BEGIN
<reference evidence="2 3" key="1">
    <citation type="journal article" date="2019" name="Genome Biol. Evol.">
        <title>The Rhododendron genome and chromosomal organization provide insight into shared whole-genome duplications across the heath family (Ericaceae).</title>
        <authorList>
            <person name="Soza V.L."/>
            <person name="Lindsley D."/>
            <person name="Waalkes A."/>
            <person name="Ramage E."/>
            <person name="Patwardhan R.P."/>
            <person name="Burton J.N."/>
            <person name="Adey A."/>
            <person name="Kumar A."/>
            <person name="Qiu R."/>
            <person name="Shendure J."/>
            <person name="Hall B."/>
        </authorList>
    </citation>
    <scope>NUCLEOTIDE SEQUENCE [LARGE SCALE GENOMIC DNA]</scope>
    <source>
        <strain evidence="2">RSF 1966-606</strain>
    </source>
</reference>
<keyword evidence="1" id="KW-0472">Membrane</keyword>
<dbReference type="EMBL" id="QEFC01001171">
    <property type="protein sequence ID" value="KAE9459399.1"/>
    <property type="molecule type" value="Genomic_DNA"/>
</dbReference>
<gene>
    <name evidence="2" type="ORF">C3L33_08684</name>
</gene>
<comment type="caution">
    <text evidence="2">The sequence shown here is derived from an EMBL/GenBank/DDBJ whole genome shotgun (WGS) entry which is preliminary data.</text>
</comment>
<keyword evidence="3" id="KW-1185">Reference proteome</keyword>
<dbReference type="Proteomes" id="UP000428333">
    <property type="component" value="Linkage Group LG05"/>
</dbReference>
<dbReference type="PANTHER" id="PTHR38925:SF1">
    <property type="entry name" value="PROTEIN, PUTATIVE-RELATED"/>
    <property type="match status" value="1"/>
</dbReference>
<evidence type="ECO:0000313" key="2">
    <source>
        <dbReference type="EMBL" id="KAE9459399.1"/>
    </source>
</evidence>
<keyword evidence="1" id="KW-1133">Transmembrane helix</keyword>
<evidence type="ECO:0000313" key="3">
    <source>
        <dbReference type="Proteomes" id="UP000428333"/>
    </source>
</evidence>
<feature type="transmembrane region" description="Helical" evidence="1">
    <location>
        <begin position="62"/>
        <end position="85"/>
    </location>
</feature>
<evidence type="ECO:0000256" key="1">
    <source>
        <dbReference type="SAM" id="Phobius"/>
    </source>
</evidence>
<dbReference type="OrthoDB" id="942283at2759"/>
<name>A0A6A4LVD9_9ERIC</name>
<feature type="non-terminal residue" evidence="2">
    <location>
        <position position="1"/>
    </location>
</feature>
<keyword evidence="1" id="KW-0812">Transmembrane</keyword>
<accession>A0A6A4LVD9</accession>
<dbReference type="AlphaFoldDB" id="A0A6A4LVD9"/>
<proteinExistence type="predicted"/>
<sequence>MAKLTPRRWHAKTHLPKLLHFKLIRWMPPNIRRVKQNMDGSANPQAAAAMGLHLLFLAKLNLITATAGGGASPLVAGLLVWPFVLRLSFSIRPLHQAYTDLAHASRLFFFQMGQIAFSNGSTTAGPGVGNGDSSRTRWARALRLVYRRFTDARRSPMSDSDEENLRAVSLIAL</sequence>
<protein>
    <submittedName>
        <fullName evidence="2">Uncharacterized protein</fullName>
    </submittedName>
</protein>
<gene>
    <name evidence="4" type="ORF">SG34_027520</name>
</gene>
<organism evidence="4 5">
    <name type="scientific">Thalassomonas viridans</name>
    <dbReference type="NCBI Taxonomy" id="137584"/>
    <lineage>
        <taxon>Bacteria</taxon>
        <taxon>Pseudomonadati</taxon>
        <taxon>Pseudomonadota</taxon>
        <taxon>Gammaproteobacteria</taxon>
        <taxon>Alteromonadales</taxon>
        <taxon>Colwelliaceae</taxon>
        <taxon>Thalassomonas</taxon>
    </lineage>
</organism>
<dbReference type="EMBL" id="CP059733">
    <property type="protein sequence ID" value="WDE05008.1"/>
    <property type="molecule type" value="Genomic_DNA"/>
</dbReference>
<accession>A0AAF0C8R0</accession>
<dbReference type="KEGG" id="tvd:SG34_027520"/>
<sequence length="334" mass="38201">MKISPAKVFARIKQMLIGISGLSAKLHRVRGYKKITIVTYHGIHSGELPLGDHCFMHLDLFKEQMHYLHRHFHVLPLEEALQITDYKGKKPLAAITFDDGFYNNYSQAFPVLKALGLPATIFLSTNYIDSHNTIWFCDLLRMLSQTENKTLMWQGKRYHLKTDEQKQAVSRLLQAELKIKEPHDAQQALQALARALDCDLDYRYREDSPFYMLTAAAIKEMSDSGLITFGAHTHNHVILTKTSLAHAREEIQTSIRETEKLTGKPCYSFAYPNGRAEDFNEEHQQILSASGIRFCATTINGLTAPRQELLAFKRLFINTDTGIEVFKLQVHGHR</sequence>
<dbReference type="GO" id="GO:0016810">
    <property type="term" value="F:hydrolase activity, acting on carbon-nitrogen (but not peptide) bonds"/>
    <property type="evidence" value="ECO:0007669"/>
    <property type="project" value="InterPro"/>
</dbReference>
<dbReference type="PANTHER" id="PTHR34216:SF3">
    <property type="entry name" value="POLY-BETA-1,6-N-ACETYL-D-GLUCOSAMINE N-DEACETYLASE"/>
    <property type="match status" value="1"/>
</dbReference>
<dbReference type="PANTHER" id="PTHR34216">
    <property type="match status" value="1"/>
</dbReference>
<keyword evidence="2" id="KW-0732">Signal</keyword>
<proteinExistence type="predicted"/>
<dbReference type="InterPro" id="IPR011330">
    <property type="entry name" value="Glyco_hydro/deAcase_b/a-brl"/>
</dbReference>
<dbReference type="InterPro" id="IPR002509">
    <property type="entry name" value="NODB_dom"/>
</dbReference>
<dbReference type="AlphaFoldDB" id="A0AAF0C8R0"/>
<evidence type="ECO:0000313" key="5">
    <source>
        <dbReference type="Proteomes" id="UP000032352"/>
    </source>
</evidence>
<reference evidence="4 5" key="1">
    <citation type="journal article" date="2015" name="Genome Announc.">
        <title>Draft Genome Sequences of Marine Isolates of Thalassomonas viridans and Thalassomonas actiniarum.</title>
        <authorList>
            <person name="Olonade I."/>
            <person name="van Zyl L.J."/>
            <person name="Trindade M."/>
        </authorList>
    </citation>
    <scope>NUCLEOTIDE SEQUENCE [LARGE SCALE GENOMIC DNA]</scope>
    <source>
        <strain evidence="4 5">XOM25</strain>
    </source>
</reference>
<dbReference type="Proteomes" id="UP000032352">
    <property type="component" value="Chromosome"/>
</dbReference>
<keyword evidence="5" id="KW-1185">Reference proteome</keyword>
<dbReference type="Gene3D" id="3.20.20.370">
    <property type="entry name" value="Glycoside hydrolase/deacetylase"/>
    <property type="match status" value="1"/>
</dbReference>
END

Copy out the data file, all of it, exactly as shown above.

<reference evidence="2 3" key="1">
    <citation type="journal article" date="2019" name="Genome Biol. Evol.">
        <title>The Rhododendron genome and chromosomal organization provide insight into shared whole-genome duplications across the heath family (Ericaceae).</title>
        <authorList>
            <person name="Soza V.L."/>
            <person name="Lindsley D."/>
            <person name="Waalkes A."/>
            <person name="Ramage E."/>
            <person name="Patwardhan R.P."/>
            <person name="Burton J.N."/>
            <person name="Adey A."/>
            <person name="Kumar A."/>
            <person name="Qiu R."/>
            <person name="Shendure J."/>
            <person name="Hall B."/>
        </authorList>
    </citation>
    <scope>NUCLEOTIDE SEQUENCE [LARGE SCALE GENOMIC DNA]</scope>
    <source>
        <strain evidence="2">RSF 1966-606</strain>
    </source>
</reference>
<keyword evidence="1" id="KW-0472">Membrane</keyword>
<dbReference type="EMBL" id="QEFC01001171">
    <property type="protein sequence ID" value="KAE9459399.1"/>
    <property type="molecule type" value="Genomic_DNA"/>
</dbReference>
<gene>
    <name evidence="2" type="ORF">C3L33_08684</name>
</gene>
<comment type="caution">
    <text evidence="2">The sequence shown here is derived from an EMBL/GenBank/DDBJ whole genome shotgun (WGS) entry which is preliminary data.</text>
</comment>
<keyword evidence="3" id="KW-1185">Reference proteome</keyword>
<dbReference type="Proteomes" id="UP000428333">
    <property type="component" value="Linkage Group LG05"/>
</dbReference>
<dbReference type="PANTHER" id="PTHR38925:SF1">
    <property type="entry name" value="PROTEIN, PUTATIVE-RELATED"/>
    <property type="match status" value="1"/>
</dbReference>
<evidence type="ECO:0000313" key="2">
    <source>
        <dbReference type="EMBL" id="KAE9459399.1"/>
    </source>
</evidence>
<keyword evidence="1" id="KW-1133">Transmembrane helix</keyword>
<evidence type="ECO:0000313" key="3">
    <source>
        <dbReference type="Proteomes" id="UP000428333"/>
    </source>
</evidence>
<feature type="transmembrane region" description="Helical" evidence="1">
    <location>
        <begin position="62"/>
        <end position="85"/>
    </location>
</feature>
<evidence type="ECO:0000256" key="1">
    <source>
        <dbReference type="SAM" id="Phobius"/>
    </source>
</evidence>
<dbReference type="OrthoDB" id="942283at2759"/>
<name>A0A6A4LVD9_9ERIC</name>
<feature type="non-terminal residue" evidence="2">
    <location>
        <position position="1"/>
    </location>
</feature>
<keyword evidence="1" id="KW-0812">Transmembrane</keyword>
<accession>A0A6A4LVD9</accession>
<dbReference type="AlphaFoldDB" id="A0A6A4LVD9"/>
<proteinExistence type="predicted"/>
<sequence>MAKLTPRRWHAKTHLPKLLHFKLIRWMPPNIRRVKQNMDGSANPQAAAAMGLHLLFLAKLNLITATAGGGASPLVAGLLVWPFVLRLSFSIRPLHQAYTDLAHASRLFFFQMGQIAFSNGSTTAGPGVGNGDSSRTRWARALRLVYRRFTDARRSPMSDSDEENLRAVSLIAL</sequence>
<protein>
    <submittedName>
        <fullName evidence="2">Uncharacterized protein</fullName>
    </submittedName>
</protein>
<gene>
    <name evidence="4" type="ORF">SG34_027520</name>
</gene>
<organism evidence="4 5">
    <name type="scientific">Thalassomonas viridans</name>
    <dbReference type="NCBI Taxonomy" id="137584"/>
    <lineage>
        <taxon>Bacteria</taxon>
        <taxon>Pseudomonadati</taxon>
        <taxon>Pseudomonadota</taxon>
        <taxon>Gammaproteobacteria</taxon>
        <taxon>Alteromonadales</taxon>
        <taxon>Colwelliaceae</taxon>
        <taxon>Thalassomonas</taxon>
    </lineage>
</organism>
<dbReference type="EMBL" id="CP059733">
    <property type="protein sequence ID" value="WDE05008.1"/>
    <property type="molecule type" value="Genomic_DNA"/>
</dbReference>
<accession>A0AAF0C8R0</accession>
<dbReference type="KEGG" id="tvd:SG34_027520"/>
<sequence length="334" mass="38201">MKISPAKVFARIKQMLIGISGLSAKLHRVRGYKKITIVTYHGIHSGELPLGDHCFMHLDLFKEQMHYLHRHFHVLPLEEALQITDYKGKKPLAAITFDDGFYNNYSQAFPVLKALGLPATIFLSTNYIDSHNTIWFCDLLRMLSQTENKTLMWQGKRYHLKTDEQKQAVSRLLQAELKIKEPHDAQQALQALARALDCDLDYRYREDSPFYMLTAAAIKEMSDSGLITFGAHTHNHVILTKTSLAHAREEIQTSIRETEKLTGKPCYSFAYPNGRAEDFNEEHQQILSASGIRFCATTINGLTAPRQELLAFKRLFINTDTGIEVFKLQVHGHR</sequence>
<dbReference type="GO" id="GO:0016810">
    <property type="term" value="F:hydrolase activity, acting on carbon-nitrogen (but not peptide) bonds"/>
    <property type="evidence" value="ECO:0007669"/>
    <property type="project" value="InterPro"/>
</dbReference>
<dbReference type="PANTHER" id="PTHR34216:SF3">
    <property type="entry name" value="POLY-BETA-1,6-N-ACETYL-D-GLUCOSAMINE N-DEACETYLASE"/>
    <property type="match status" value="1"/>
</dbReference>
<dbReference type="PANTHER" id="PTHR34216">
    <property type="match status" value="1"/>
</dbReference>
<keyword evidence="2" id="KW-0732">Signal</keyword>
<proteinExistence type="predicted"/>
<dbReference type="InterPro" id="IPR011330">
    <property type="entry name" value="Glyco_hydro/deAcase_b/a-brl"/>
</dbReference>
<dbReference type="InterPro" id="IPR002509">
    <property type="entry name" value="NODB_dom"/>
</dbReference>
<dbReference type="AlphaFoldDB" id="A0AAF0C8R0"/>
<evidence type="ECO:0000313" key="5">
    <source>
        <dbReference type="Proteomes" id="UP000032352"/>
    </source>
</evidence>
<reference evidence="4 5" key="1">
    <citation type="journal article" date="2015" name="Genome Announc.">
        <title>Draft Genome Sequences of Marine Isolates of Thalassomonas viridans and Thalassomonas actiniarum.</title>
        <authorList>
            <person name="Olonade I."/>
            <person name="van Zyl L.J."/>
            <person name="Trindade M."/>
        </authorList>
    </citation>
    <scope>NUCLEOTIDE SEQUENCE [LARGE SCALE GENOMIC DNA]</scope>
    <source>
        <strain evidence="4 5">XOM25</strain>
    </source>
</reference>
<dbReference type="Proteomes" id="UP000032352">
    <property type="component" value="Chromosome"/>
</dbReference>
<keyword evidence="5" id="KW-1185">Reference proteome</keyword>
<dbReference type="Gene3D" id="3.20.20.370">
    <property type="entry name" value="Glycoside hydrolase/deacetylase"/>
    <property type="match status" value="1"/>
</dbReference>